Communicating expected delivery dates ahead of time will do a few things:

  • It will save you time answering status inquiries from clients.
  • You will be able to more effectively manage your work load.
  • When you’re able to over deliver, your clients will appreciate your additional efforts even more.

In addition to proactively communicating delivery dates to your clients, provide status updates on a regular basis…and let your clients know in advance when to expect those status updates. Again, this is important even if you are just stating that work will be delivered on time as usual. Over-communication provides certainty, and your clients will appreciate having certainty around at least one aspect of their business finances.

Tip #3: Let Some Squeaky Wheels Squeak

Many of us have clients who have gone from “radio silence” for months on end – ignoring repeated requests from us for information needed to update their bookkeeping – to daily emails, phone calls and texts demanding to know when their bookkeeping will be done.

If you have communicated with these clients when they can expect their work to be delivered (Tip #2), let go of the need to immediately respond to their every inquiry. If you haven’t communicated the due date for their work or project with them yet, communicate it, and then disregard repeated requests, at least for a while.

If this makes you feel as though you’re ignoring clients, create a detailed autoresponder that answers your clients’ most frequently asked questions. Include in this autoresponder when to expect status updates from you. Then, continue about your work guilt-free.

Finally, prioritize promises you have made to your top-tier clients over your “squeaky wheel” clients’ demands. Some of your squeaky wheels might get upset and disengage with your practice. That’s okay. You will be able to serve your top-tier clients better and upgrade your client list overall.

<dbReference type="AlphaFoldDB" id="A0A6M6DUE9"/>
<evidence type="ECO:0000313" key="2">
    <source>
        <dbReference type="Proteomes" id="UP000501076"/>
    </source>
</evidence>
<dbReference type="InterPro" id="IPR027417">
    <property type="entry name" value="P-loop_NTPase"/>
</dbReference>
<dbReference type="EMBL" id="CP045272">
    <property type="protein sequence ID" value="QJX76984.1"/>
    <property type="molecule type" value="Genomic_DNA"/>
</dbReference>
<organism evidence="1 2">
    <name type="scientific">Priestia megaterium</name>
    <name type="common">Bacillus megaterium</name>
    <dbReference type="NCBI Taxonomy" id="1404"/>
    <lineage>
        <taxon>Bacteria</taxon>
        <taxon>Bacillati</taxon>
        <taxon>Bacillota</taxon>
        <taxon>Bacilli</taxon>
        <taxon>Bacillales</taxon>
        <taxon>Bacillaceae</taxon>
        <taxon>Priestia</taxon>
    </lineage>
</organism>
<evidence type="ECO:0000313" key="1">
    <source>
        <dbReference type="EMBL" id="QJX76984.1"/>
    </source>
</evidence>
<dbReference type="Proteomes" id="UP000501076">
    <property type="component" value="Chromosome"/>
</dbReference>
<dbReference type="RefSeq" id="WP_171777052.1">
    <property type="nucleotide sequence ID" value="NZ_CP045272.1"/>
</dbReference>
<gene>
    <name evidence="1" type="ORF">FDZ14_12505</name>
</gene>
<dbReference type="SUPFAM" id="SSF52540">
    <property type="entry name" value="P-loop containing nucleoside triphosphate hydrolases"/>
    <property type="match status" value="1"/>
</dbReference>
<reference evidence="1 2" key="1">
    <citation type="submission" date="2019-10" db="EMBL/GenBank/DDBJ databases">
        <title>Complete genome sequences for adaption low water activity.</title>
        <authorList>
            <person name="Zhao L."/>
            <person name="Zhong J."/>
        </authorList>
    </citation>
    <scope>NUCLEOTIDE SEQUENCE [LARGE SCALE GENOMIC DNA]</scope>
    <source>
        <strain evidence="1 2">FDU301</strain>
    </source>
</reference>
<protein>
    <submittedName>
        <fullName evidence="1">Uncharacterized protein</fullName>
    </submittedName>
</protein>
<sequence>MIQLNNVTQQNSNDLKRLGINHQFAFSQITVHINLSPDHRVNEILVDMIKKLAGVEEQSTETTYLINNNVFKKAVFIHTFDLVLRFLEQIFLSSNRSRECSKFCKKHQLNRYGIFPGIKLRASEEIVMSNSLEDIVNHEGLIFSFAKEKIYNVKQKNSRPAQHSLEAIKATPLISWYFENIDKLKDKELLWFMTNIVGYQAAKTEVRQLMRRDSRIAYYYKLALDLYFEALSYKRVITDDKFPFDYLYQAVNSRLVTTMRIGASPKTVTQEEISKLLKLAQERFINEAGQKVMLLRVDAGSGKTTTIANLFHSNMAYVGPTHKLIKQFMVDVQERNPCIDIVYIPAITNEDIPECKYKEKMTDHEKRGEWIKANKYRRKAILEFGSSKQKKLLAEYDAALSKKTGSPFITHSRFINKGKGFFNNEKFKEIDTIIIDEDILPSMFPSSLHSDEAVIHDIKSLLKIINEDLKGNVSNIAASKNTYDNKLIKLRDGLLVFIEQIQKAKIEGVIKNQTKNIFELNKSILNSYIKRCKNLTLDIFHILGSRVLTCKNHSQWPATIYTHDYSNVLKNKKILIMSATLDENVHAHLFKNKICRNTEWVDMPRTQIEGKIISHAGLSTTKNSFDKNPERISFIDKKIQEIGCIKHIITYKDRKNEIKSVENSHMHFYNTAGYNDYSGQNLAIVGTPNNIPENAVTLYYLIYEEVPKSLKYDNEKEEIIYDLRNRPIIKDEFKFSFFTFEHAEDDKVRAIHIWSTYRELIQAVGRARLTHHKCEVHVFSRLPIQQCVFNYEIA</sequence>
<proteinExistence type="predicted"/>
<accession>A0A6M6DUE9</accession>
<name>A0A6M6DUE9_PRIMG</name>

Tip #3 may be more about managing our own expectations than our clients’, but it falls in line with teaching people how to treat us. This is an important expectation to set regardless of the current economic client.

Tip #4: Continue to Charge for Your Services

During the first couple of weeks of the pandemic, bookkeepers and accountants were concerned about appearing opportunistic and heartless. We wanted to help, and we didn’t feel right about charging for this help. As a result, many of us stopped marketing and selling to prospects. Some of us even went further and waived our clients’ monthly fees.

The time for this practice has passed.

There’s nothing wrong with giving your clients a little extra during this time. I believe we should all be focused on how to increase our value to our clients. However, this does not mean we have an obligation to work for free or even a reduced price. In fact, doing so not only harms your income now, it could also set a precedent for the future that makes it harder to command the fees you deserve.

As with your boundaries, if you decide to give your clients a break on their fees or do some additional work for no additional charge, let them know you are doing so. And if you decide to assess an additional fee for added work, don’t feel guilty about it. Communicate to your clients ahead of time what the investment will be, and let them decide if they want to make it.

Our clients don’t expect us to work for free, even during an economic downturn.

Managing Expectations Manages Everyone’s Stress

These are stressful times, for our clients and for us. Effectively setting and managing our clients’ expectations will help ease the tension for everyone. This is the one thing we can each impact during a time when things seem totally out of control, making it the one thing we should focus on above all the other demands on our time and attention.